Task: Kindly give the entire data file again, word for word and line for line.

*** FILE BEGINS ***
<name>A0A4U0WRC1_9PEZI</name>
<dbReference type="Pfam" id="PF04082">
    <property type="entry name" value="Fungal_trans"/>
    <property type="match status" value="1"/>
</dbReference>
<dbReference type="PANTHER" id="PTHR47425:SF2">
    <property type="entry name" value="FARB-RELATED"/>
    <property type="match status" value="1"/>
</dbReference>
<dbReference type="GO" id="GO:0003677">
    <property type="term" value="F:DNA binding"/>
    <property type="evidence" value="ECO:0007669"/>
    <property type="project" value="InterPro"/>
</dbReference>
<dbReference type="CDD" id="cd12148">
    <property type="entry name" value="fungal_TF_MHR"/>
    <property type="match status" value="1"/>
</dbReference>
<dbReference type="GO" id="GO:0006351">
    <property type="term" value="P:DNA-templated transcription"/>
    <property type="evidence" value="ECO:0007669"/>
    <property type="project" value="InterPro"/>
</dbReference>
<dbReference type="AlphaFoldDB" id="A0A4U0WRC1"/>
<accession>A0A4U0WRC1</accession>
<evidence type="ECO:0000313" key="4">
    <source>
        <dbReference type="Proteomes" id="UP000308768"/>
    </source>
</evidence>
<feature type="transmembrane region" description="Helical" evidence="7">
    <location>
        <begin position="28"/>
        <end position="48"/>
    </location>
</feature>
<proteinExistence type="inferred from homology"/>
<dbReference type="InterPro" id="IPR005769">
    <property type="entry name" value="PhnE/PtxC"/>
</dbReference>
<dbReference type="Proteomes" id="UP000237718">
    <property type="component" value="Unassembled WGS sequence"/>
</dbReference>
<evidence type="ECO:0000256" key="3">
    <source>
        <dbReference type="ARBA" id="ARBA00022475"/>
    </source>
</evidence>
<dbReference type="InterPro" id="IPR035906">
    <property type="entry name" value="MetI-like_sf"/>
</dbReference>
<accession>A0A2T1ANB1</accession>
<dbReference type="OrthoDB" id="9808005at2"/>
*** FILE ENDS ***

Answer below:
<name>A0A4U0WRC1_9PEZI</name>
<dbReference type="Pfam" id="PF04082">
    <property type="entry name" value="Fungal_trans"/>
    <property type="match status" value="1"/>
</dbReference>
<dbReference type="PANTHER" id="PTHR47425:SF2">
    <property type="entry name" value="FARB-RELATED"/>
    <property type="match status" value="1"/>
</dbReference>
<dbReference type="GO" id="GO:0003677">
    <property type="term" value="F:DNA binding"/>
    <property type="evidence" value="ECO:0007669"/>
    <property type="project" value="InterPro"/>
</dbReference>
<dbReference type="CDD" id="cd12148">
    <property type="entry name" value="fungal_TF_MHR"/>
    <property type="match status" value="1"/>
</dbReference>
<dbReference type="GO" id="GO:0006351">
    <property type="term" value="P:DNA-templated transcription"/>
    <property type="evidence" value="ECO:0007669"/>
    <property type="project" value="InterPro"/>
</dbReference>
<dbReference type="AlphaFoldDB" id="A0A4U0WRC1"/>
<accession>A0A4U0WRC1</accession>
<evidence type="ECO:0000313" key="4">
    <source>
        <dbReference type="Proteomes" id="UP000308768"/>
    </source>
</evidence>
<feature type="transmembrane region" description="Helical" evidence="7">
    <location>
        <begin position="28"/>
        <end position="48"/>
    </location>
</feature>
<proteinExistence type="inferred from homology"/>
<dbReference type="InterPro" id="IPR005769">
    <property type="entry name" value="PhnE/PtxC"/>
</dbReference>
<dbReference type="Proteomes" id="UP000237718">
    <property type="component" value="Unassembled WGS sequence"/>
</dbReference>
<evidence type="ECO:0000256" key="3">
    <source>
        <dbReference type="ARBA" id="ARBA00022475"/>
    </source>
</evidence>
<dbReference type="InterPro" id="IPR035906">
    <property type="entry name" value="MetI-like_sf"/>
</dbReference>
<accession>A0A2T1ANB1</accession>
<dbReference type="OrthoDB" id="9808005at2"/>